Munich Re Launches Enterprise-Wide Data-Driven Platform for Analytics
By Ron Powell
Published on February 13, 2020
Ron Powell, independent analyst and industry expert for the BeyeNETWORK and executive producer of The World Transformed FastForward Series, interviews Andreas Kohlmaier, Head of Data Engineering at Munich Re. Andreas leads the team responsible for setting up a group-wide data platform and supports the transformation of Munich Re to a data-driven organization.
Andreas, can you provide our audience with a little background regarding Munich Re?
Andreas Kohlmaier: Munich Re is a group so we are not just about reinsurance. We also have some primary insurance entities in the group, but the main thing about reinsurance is that we’re taking care of the big and complex risks in the world. One of the things that we do as our core business is NatCats –natural catastrophes. It is about hurricanes and big events like the California wildfires, but it is also about complex things like satellite launches, for example, or big building projects. There are lots of complex things and lots of information to manage to get reinsurance right.
A lot of people in our audience are looking at implementing data lakes or are in the middle of big data lake initiatives. I know in February of 2017 Munich Re launched their own innovative platform as a cornerstone for analytics that involved a big data lake and a data catalog. Can you tell us what it was like before and now after the implementation?
Andreas Kohlmaier: Data has always been a core thing that our business users have worked with for more than one hundred years to really understand risk. It’s more or less that the tools and the rules of the game have changed over time. So if you think about the main change before and after the platform, it’s that people can now collaborate much more efficiently with each other across the different parts of the company across the globe. We find, for example, there were people doing analytics on live data and other people in the group doing analytics on weather data, and other people doing analytics on claims data. Sometimes they didn’t really know about each other. With this one platform, it is much more transparent what people are doing –which use cases are executed –and that actually opens the door to new, innovative ideas because people start thinking about what would happen if I join that data source that I have with data that you have. Maybe some new insight comes out, and we can eventually take that and market it and put it in a new product along that insight. That was the main change –people are now working much more closely together, which is great.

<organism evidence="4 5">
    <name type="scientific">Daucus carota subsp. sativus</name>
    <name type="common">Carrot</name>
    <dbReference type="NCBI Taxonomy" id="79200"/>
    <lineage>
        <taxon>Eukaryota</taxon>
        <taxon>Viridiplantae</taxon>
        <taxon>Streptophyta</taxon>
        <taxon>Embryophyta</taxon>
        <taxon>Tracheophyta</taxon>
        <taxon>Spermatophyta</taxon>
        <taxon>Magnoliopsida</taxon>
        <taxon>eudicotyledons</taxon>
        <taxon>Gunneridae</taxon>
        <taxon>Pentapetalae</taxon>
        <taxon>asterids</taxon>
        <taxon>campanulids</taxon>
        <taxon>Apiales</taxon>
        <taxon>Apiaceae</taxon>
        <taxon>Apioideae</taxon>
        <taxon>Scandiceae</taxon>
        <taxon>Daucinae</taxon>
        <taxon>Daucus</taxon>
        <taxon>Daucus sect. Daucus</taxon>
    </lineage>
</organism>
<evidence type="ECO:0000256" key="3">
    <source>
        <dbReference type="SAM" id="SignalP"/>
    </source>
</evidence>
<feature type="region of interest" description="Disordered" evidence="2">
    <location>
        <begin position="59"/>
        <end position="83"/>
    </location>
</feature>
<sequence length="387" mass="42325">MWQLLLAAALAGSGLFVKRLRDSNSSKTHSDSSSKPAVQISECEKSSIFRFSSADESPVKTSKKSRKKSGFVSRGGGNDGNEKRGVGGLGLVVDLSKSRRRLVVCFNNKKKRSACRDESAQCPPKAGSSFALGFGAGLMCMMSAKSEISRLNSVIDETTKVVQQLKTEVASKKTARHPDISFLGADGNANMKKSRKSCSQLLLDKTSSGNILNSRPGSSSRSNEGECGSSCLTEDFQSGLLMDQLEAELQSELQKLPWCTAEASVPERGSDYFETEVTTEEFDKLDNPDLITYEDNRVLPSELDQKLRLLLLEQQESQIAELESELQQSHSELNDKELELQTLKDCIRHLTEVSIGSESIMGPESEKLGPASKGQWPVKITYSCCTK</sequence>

Andreas, recently you spoke at FinData at Strata, which has a very high level financial audience, and you were highlighted as one of the thought leaders. You spoke on cataloging the data lake using Alation for distributed analytics innovation at Munich Re. What are some of the major insights you presented at the talk.
Andreas Kohlmaier: A data catalog is one of the key things you have to get right when implementing a data lake because data lakes can quickly become very big. You can easily ingest a couple of thousand data sources and tables into a data lake. The tough part then is finding the information and getting the information out again.
One of the key learnings that we had is that it is necessary to build a bird’s-eye perspective on top of the raw data, understand the context that the data comes from and identify the use cases that have been executed with the data. And, with those starting points, it is much easier for the audience to navigate the content of the data lake.
Can you give us some use cases as to how Munich Re is utilizing the data lake?